Red Wing made this popcorn set for the Hamm’s Brewery in the late 1950s. Not available to the public, Hamm’s gave the sets away to business partners and friends of the brewery as holiday gifts. It sold for $1,400.

In addition to these new activities, events throughout the week included the annual business meeting, a “Crock Hunt” scavenger hunt around the historic Mississippi River town, and the always anticipated Saturday Show & Sale. There was also a special display room at Red Wing High School, where members created their own unique displays for the education and enjoyment of attendees, combined with some fun and creative competition. Members bought and sold items throughout the week in the parking lot at Pottery Place Mall. Hannes Kuehn, who worked at the Red Wing Potteries as a mold maker in 1956, officially kicked off the convention with a keynote presentation on July 12.

To raise support and awareness for its new museum space, the RWCS Foundation held several events on Wednesday, July 11—the largest of which was a Wine & Cheese fundraiser that featured silent and live auctions and live music by musician Karl Burke. The RWCS Foundation Board in April signed a purchase agreement for the north half of the Pottery Place Annex building, which is about 10,000-square-feet larger than the current Red Wing Pottery Museum, located across the parking lot in Pottery Place. The RWCS Foundation took in more than $30,000 in donations over the course of the week.

This pristine two-gallon bottom-signed straight-sided Ice Water cooler with blue birchleaves sold for $1,300.

This Albany slip stoneware cat figure was probably made on a potter’s lunch hour. It took a surprising $1,075 winning bid for the buyer to take it home.

At 9 ½ inches tall, this #212 Red Wing Nokomis vase sold for $540.

Designed by artist Charles Murphy, this Red Wing M3013 vase in Crystalline Green glaze sold for $400.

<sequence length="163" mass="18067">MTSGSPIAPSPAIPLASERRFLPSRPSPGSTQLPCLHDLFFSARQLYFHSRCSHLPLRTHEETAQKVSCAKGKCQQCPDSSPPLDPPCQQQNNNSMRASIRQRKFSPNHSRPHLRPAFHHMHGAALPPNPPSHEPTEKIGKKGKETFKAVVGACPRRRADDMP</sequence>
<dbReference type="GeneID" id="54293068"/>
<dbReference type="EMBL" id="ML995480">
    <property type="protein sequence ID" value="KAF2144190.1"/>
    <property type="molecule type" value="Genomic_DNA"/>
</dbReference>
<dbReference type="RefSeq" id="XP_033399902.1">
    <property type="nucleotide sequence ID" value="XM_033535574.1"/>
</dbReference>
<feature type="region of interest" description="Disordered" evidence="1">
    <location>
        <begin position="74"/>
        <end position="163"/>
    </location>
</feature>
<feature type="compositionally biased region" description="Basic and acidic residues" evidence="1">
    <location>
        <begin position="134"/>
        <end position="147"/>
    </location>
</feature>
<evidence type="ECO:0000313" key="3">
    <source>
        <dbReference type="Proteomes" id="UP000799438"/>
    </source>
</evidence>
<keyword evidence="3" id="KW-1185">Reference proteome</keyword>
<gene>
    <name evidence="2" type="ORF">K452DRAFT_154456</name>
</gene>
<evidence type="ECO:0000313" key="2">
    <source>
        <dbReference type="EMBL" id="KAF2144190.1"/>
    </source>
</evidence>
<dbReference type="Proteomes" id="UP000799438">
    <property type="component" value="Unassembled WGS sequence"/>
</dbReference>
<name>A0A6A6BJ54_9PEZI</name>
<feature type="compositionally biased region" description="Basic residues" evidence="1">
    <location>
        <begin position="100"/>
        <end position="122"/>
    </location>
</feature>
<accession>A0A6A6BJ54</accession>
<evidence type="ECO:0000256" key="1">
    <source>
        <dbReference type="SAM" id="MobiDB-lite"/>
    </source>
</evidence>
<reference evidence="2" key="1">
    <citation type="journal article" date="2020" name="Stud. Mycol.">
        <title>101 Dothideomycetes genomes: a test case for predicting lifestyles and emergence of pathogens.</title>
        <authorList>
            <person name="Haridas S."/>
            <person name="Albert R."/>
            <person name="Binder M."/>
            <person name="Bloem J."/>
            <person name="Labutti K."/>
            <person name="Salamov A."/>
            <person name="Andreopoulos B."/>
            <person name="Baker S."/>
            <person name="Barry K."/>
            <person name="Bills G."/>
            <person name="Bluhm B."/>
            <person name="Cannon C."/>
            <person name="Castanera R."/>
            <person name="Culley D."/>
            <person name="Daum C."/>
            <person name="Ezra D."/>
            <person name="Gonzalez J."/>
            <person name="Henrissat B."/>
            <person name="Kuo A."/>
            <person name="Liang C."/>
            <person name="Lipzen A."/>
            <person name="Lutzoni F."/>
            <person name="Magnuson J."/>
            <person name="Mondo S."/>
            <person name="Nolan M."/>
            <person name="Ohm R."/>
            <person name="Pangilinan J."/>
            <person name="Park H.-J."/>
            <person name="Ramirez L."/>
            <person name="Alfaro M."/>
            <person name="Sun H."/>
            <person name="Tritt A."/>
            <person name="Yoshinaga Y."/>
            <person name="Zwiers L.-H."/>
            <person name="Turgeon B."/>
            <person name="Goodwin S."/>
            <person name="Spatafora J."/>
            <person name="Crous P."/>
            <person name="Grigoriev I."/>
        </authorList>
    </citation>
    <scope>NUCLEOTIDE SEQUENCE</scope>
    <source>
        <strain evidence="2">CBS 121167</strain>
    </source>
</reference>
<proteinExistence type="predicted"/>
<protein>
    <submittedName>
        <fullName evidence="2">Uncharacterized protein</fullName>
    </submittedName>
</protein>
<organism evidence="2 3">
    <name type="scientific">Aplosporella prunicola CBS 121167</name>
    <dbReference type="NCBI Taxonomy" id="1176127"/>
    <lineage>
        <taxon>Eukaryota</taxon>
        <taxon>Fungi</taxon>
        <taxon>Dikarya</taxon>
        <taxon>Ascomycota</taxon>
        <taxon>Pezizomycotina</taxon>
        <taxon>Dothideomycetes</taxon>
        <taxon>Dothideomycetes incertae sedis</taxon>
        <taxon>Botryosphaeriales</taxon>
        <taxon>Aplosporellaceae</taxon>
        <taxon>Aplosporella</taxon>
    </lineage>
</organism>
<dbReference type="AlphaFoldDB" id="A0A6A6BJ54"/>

The year’s commemorative, which could be purchased only by RWCS members, was a miniature Mid-Century Modern Red Wing Chromoline art pottery vase. Two limited-edition commemoratives were also produced. These were mixed in with the regular commemoratives and all commemoratives were packaged in sealed boxes, so a small number of members were fortunate enough to get one. Of the 3,236 pieces made, 2,900 were orange and green, 300 were blue and green and 36 were gray and pink.

Attendees had a good selection of topics to learn about during the educational sessions held on July 13, including an orientation for first timers, Red Wing salt glaze, Red Wing 101, recent finds from the old pottery dump, Red Wing dinnerware, history of the villages surrounding the Goodhue County clay pits, Minnesota’s New Ulm stoneware and digging old privies in search of antiques and artifacts. In addition, the RWCS Foundation held an info session on all its exciting new developments and what it has planned for the coming years.

The Red Wing Collectors Society was founded in 1977 in Red Wing, Minn., and is devoted to educating people about all American pottery. There are more than 4,000 members worldwide. The Red Wing Potteries had diverse pottery lines that included stoneware, dinnerware and art pottery. The Society’s next event is its MidWinter GetTogether, February 8-10, 2013 in Des Moines. For more information or to become a member, call the RWCS business office at 800.977.7927, e-mail to director@redwingcollectors.org or visit the RWCS website. Find the RWCS on Facebook and follow us on Twitter.